Mexican YouTube Star Admits Dissolving Bodies of Missing Students in Acid

Mexico students killed demo
Demonstrators sit by a sign with the names of the three film students kidnapped and killed by gunmen in Jalisco, during a protest in Mexico City, Mexico April 24, 2018. REUTERS/Ginnette Riquelme

A Mexican rapper and YouTube star has admitted to dissolving the bodes of three missing students in acid, allegedly under orders from the Jalisco New Generation drug cartel.

Christian Omar Palma Gutierrez—also known as "QBA"—told investigators he was the one who disposed of the bodies after they were murdered, AFP reported.

Film students Salomon Aceves Gastelum, 25, Daniel Diaz, 20, and Marco Avalos, 20, were working on a project near a former hangout of the Nueva Plaza cartel in Guadalajara in the western state of Jalisco. New Generation members mistook them for members of the rival gang. When their car broke down on the highway, the trio were abducted by armed men in police uniforms.

Prosecutors believe the kidnappers beat Gastelum to death while attempting to question him, and then decided decided to kill the surviving two. The bodies were taken to another house and dumped in sulfuric acid to destroy evidence.

Gutierrez is one of two people so far detained in connection with the murders. The rapper's YouTube channel has more than 125,000 subscribers and his high-production music videos have millions of views. He told prosecutors he had been involved in three previous murders since being recruited to work for the cartel by a friend, around three months ago.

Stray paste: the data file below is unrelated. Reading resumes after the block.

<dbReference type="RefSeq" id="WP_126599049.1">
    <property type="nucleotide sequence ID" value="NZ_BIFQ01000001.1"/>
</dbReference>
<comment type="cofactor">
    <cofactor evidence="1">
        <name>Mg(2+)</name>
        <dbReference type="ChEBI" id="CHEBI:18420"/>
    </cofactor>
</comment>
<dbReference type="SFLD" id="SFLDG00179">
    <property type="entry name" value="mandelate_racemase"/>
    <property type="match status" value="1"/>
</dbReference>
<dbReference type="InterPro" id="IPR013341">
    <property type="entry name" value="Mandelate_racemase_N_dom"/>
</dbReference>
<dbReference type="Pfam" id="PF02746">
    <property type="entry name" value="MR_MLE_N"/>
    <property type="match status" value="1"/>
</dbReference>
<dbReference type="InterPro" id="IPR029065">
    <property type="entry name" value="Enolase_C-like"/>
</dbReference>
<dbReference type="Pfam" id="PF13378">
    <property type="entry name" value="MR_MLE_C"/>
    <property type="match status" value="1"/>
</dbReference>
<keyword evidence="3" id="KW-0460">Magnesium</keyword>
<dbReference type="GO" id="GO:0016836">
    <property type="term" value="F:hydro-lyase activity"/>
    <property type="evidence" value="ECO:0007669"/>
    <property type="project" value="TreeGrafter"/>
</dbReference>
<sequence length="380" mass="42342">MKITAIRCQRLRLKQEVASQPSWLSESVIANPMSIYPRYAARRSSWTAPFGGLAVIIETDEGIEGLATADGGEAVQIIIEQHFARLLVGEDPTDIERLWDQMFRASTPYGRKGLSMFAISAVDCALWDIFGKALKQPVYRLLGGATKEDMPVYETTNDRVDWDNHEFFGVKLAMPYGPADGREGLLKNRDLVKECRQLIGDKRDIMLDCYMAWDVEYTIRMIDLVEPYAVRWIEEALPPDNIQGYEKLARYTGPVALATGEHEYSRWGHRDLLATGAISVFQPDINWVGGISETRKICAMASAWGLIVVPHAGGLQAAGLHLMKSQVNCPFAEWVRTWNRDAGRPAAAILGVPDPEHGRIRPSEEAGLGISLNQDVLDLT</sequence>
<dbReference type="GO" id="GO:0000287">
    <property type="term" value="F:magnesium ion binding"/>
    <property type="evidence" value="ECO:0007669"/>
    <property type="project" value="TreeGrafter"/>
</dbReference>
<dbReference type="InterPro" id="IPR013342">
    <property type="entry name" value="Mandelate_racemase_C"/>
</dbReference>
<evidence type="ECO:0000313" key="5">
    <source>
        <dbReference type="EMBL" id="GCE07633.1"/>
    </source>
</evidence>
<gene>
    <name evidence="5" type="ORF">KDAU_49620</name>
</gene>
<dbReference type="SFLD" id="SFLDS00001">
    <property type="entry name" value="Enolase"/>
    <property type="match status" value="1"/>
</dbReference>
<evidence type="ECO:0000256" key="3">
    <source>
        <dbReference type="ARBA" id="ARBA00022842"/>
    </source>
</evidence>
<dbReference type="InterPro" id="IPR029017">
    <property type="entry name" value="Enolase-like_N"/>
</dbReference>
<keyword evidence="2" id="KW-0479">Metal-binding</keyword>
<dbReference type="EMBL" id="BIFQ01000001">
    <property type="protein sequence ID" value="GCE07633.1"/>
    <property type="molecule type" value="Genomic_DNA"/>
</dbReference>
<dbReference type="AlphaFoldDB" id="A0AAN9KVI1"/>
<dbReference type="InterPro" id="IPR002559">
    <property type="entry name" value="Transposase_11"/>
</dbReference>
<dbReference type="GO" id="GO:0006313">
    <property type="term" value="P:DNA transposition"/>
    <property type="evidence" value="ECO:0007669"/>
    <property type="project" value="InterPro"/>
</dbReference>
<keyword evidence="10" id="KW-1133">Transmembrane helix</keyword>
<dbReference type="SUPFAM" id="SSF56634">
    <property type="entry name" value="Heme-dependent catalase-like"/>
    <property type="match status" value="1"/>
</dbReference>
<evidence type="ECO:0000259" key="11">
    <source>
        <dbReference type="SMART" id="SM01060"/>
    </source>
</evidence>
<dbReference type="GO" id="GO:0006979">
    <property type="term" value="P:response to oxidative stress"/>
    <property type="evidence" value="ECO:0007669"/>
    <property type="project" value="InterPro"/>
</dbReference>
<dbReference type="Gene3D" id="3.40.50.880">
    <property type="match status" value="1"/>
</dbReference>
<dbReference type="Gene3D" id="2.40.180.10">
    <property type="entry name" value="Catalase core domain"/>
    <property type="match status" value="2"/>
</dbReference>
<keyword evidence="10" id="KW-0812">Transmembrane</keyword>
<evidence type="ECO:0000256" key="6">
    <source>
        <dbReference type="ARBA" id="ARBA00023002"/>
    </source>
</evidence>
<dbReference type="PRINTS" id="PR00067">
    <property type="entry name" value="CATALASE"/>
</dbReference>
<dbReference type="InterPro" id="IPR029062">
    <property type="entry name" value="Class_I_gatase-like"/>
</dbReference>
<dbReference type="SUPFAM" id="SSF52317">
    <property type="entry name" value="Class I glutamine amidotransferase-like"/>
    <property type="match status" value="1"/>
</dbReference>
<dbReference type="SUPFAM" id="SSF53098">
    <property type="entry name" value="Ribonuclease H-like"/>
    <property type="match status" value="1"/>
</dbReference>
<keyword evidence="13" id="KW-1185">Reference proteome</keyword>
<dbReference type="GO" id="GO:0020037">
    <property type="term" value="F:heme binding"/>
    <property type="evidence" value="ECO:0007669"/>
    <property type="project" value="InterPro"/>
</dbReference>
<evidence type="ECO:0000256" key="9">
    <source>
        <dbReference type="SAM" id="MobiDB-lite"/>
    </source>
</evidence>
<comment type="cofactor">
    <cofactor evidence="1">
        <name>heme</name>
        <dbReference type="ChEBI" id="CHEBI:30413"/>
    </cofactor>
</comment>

Though his music videos show luxury cars and designer clothes, Gutierrez told police he was being paid just 3,000 pesos—$159—per week for his work for the cartel.

Chief investigator Lizette Torres told AFP that Gutierrez's videos are forming part of the investigation. The productions depict fellow gang members in the poor neighborhoods of Guadalajara and are built around references to violence, drug use and weapons. Many of the videos show young men using drugs and brandishing firearms at the camera.

Gutierrez and the second detained suspect will be charged with aggravated kidnapping. Police said they are still searching for at least five other suspects. More human remains found at the same sites as the missing students are also being analyzed, an official told Reuters on the condition of anonymity.

Almost 29,000 people were murdered in Mexico in 2017; the country's deadliest year some records began 20 years ago. Another 33,000 people are currently listed as missing. Much of the violence is down to Mexico's U.S.-backed ongoing war on drugs. The war was escalated with the deployment of the military in 2006 and fragmented established gangs, setting smaller groups against each other in a vicious competition for control of the drug business.

The violence will be a key issue in the upcoming presidential election. Tarnished by the ongoing conflict, the ruling Institutional Revolutionary Party—led by President Enrique Peña Nieto—is expected to lose. Politicians have become targets in the lead up to the election as cartels look to eliminate threats to their business and put their allies in office. At least 82 candidates or office-holders have been killed since the electoral season began in September 2017.